According to the U.S. Department of Health and Human Services, the latest Provider Relief Fund application period has been expanded to include provider applicants such as residential treatment facilities, chiropractors, and eye and vision providers that have not yet received Provider Relief Fund distributions.
On October 1, HHS announced it would be making up to $20 billion in new Phase 3 General Distribution funding available for providers on the front lines of the COVID-19 pandemic.
The relief resources are meant to assist providers regardless of whether they accept Medicare or Medicaid payments. HHS also said it will be updating its most recent PRF reporting instructions to broaden use of provider relief funds.
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WHAT'S THE IMPACT?
Under the Phase 3 General Distribution, which began accepting applicants on October 5, HHS invited providers that had already received PRF payments to apply for additional funding that considers changes in patient care operating revenue and expenses caused by the coronavirus.
HHS also expanded the list of eligible applicants to providers who had not previously received PRF payments, including behavioral health providers known to the Substance Abuse and Mental Health Services Administration and certain providers who began practicing in 2020.
Still, pandemic-related needs across the entirety of the provider community remain high. HHS said it is maintaining an open line of communication with providers and provider organizations, members of Congress, and state and local officials.
HHS is also expanding the pool of eligible Phase 3 applicants to include more providers. Many providers who accept Medicare and Medicaid within these new categories of practices have already received a PRF payment, but others have not. HHS said it's working to ensure more providers are eligible.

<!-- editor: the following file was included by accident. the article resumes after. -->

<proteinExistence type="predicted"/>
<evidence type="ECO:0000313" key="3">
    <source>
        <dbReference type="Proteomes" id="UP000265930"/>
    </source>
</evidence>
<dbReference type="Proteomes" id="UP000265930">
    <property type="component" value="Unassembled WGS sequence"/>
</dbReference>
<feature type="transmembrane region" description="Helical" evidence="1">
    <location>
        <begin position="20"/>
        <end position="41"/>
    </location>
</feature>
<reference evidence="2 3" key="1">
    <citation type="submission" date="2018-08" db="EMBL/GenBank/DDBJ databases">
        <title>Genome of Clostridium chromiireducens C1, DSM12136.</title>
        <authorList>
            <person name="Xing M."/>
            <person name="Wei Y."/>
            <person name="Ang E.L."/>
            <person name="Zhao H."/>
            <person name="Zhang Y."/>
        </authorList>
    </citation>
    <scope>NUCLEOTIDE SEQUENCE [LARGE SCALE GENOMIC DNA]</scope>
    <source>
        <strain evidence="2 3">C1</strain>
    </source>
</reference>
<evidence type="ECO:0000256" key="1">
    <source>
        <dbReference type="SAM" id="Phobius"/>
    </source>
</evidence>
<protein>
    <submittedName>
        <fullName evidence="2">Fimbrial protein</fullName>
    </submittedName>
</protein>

Eligible practices where providers may now apply for Phase 3 funding, whether or not they accept Medicaid or Medicare, include: behavioral health providers; allopathic and osteopathic physicians; dental providers; assisted living facilities; chiropractors; nursing service and related providers; hospices; respiratory, developmental, rehabilitative and restorative service providers; emergency medical services; hospital units; residential treatment facilities; laboratories; ambulatory healthcare facilities; eye and vision service providers; physician assistants and advanced practice nurses; nursing and custodial care facilities; and podiatric medicine and surgery service providers.
THE LARGER TREND
In September, HHS published final reporting guidance to set expectations for PRF payment recipients. The agency also updated its Frequently Asked Questions to clarify that for purposes of relief payments for lost revenues attributable to COVID-19, recipients must submit information showing a negative change in year-over-year net patient-care operating income.
In response to some of the concerns raised by providers and Congress, HHS is amending the reporting instructions to increase flexibility around how providers can apply PRF money toward lost revenues attributable to the coronavirus. After reimbursing healthcare-related expenses attributable to coronavirus that were unreimbursed by other sources, providers may use remaining PRF funds to cover any lost revenue, measured as a negative change in year-over-year actual revenue from patient-care-related sources.